Acts 15:1-35 | BY GOD’S GRACE ALONE

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BY GOD’S GRACE ALONE

By Mark Moon

 

Acts 15:1-35

Key Verse: 15:11

 

“No! We believe it is through the grace of our Lord Jesus that we are saved, just as they are.”

 

In the last passage we learned about the conclusion part of the first missionary journey by Paul and Barnabas. Right after being stoned and left for dead, Paul got up and went back into the city instead of escaping the city. Strengthening the disciples and encouraging them to remain true to the faith, they said, “We must go through many hardships to enter the kingdom of God.” (14:22) We should not avoid inevitable hardships for pure Christians. We must go through them by faith to enter the kingdom of God.

 

Today’s passage describes the first church Council held in Jerusalem. It considers whether Gentile Christians need to be circumcised to be saved. After much discussion, led by the Holy Spirit and the word of God, the Council confirms gospel faith that all Christians, whether they are Jews or Gentiles, are saved by God’s grace alone. Fallen human has been always tempting and tempted to add something to God’s grace and distort gospel. May God help us to realize that we are saved by God’s grace alone.

 

First, “Unless you are…” (1-5).

 

Look at verse 1. Some men came down from Judea to Antioch and said, “Unless you are circumcised, according to the custom taught by Moses, you cannot be saved.” The Gentile Christians at Antioch had simply accepted the gospel message by faith. Then the Holy Spirit worked in their hearts to forgive their sins and give them a living hope in the kingdom of God. But these men claimed that in addition, they needed to be circumcised and obey the law of Moses. This brought Paul and Barnabas into sharp dispute with them. Paul and Barnabas strongly believed that the Gentiles were saved only by believing the gospel. They debated the matter vociferously. But it could not be solved in Antioch. It had to be settled in Jerusalem, where the problem began. So the Antioch church appointed Paul and Barnabas, along with some other believers, to go to Jerusalem to see the apostles and elders about this question.

 

The church sent them on their way. They welcomed the opportunity to tell what God had done among the Gentiles. As they traveled through Phoenicia and Samaria, they shared the conversion stories of the Gentile believers. They loved to tell the marvelous things God had done. Those who heard about God’s work among the Gentiles were very glad.

 

When they came to Jerusalem, they were welcomed by the church. Paul and Barnabas reported everything God had done through them. They reported how a great number of Gentile people in Antioch believed and turned to God, establishing Antioch church (Acts 11:21). They reported how the Holy Spirit set Paul and Barnabas apart to carry gospel to many Gentiles and carried the first mission journey that resulted in many Gentile believers and churches in Pisidian Antioch, Iconium, Lystra and Derbe.

 

Though Paul and Barnabas reported joyfully, there was tension in the air. They had to settle the issue of circumcision of Gentiles. There would be no spiritual unity until it was resolved. In due time, some believers who belonged to the party of the Pharisees stood up and said, “The Gentiles must be circumcised and required to obey the law of Moses.” (5) How did the Jerusalem church resolve this conflict?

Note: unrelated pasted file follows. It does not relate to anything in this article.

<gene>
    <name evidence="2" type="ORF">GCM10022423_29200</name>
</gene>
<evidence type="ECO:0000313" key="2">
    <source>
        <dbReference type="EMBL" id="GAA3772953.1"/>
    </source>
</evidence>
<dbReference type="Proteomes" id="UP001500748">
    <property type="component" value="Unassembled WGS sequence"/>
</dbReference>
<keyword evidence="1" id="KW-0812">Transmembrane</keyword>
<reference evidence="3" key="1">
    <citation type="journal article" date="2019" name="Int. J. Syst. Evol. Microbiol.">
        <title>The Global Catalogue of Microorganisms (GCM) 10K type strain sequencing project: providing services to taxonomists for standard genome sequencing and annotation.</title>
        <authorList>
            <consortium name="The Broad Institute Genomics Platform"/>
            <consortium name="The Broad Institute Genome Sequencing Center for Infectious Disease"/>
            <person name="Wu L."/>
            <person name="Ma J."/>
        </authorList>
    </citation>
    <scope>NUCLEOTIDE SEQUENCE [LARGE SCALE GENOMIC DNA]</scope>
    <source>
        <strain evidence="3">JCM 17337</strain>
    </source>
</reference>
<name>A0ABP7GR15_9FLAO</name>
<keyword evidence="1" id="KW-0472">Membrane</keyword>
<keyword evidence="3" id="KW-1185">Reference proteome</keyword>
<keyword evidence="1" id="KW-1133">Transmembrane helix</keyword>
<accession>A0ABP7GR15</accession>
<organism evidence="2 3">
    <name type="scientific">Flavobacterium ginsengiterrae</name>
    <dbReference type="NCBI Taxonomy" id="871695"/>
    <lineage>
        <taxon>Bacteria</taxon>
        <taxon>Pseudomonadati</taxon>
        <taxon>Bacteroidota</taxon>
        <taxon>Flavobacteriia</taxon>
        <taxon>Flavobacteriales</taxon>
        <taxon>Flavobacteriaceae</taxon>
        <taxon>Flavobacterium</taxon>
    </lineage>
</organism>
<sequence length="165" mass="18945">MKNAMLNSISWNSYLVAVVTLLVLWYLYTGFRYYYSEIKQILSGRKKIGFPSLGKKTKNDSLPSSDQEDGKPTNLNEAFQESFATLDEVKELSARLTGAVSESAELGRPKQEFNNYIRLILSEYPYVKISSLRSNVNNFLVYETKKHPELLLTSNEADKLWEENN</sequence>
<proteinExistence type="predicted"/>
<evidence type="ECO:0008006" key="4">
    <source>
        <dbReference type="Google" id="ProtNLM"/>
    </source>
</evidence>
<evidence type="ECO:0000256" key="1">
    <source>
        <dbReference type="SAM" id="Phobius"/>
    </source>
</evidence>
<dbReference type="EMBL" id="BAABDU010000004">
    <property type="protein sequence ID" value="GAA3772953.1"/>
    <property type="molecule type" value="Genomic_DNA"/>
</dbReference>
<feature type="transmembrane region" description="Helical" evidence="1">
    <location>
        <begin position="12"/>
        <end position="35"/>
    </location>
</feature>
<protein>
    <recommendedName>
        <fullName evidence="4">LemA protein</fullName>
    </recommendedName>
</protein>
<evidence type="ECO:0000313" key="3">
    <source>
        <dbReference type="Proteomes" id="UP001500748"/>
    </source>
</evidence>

Second, by God’s grace alone (6-11).

 

The apostles and elders met to consider this question. Their lengthy discussion is not recorded. Probably, each leader must have stood and said what he had to say. It took a long time. After much discussion, Peter stood up. Peter could have spoken with an air of authority. But he did not. After letting everyone else speak, he said, “Brothers, you know that some time ago God made a choice among you that the Gentiles might hear from my lips the message of the gospel and believe” (7). As we studied in chapter 10, the Holy Spirit carefully orchestrated the conversion of Cornelius. Through that event, God taught Peter as well as Jerusalem church to accept the Gentiles. Peter summarized what he learned in Acts 10:34,35: “I now realize how true it is that God does not show favoritism but accepts men from every nation who fear him and do what is right.” God had accepted the Gentiles. So Peter accepted the Gentiles. Shortly thereafter, at a meeting of leaders, the Jerusalem church also accepted the Gentiles. Still, however, some of the circumcision party thought that the Gentiles must be circumcised to be saved.

 

Peter continued in verses 8-9. “God, who knows the heart, showed that he accepted them by giving the Holy Spirit to them, just as he did to us. He made no distinction between us and them, for he purified their hearts by faith.” Peter’s point is that God gave the Holy Spirit to the Gentiles when they simply believed the gospel from their hearts. The gift of the Holy Spirit is everything to a Christian. It is the sign of God’s approval and acceptance. If one has received the Holy Spirit, he is a child of God. God gave the Holy Spirit to the Gentiles when they believed the gospel message. They were not circumcised first. As soon as they believed the message, the Holy Spirit came on them. Clearly, to God, Gentiles did not need to be circumcised to be saved.

 

What matters to God is the heart of man. To God, the problem with the Gentiles was not their lack of etiquette, strange appearance, or weird observances, but their hearts. Their hearts were dirty with sin. The Gentiles were especially characterized as immoral and lawless. But when they accepted the gospel by faith, something happened in their hearts. The blood of Jesus purified their hearts. They were changed from the inside out. They were washed and cleansed and made pure before the holy God. All the idols and bad images were cleansed from their souls and they could enjoy fellowship with Jesus. They could worship Jesus as God in spirit and truth. They began to love and serve God with all their hearts and souls and strength. This was possible only by the work of the Holy Spirit. The Holy Spirit came when they accepted Jesus by faith. It was purely the work of God. John 1:12-13 says, “Yet to all who received him, to those who believed in his name, he gave the right to become children of God-children born not of natural descent, nor of human decision or a husband’s will, but born of God.”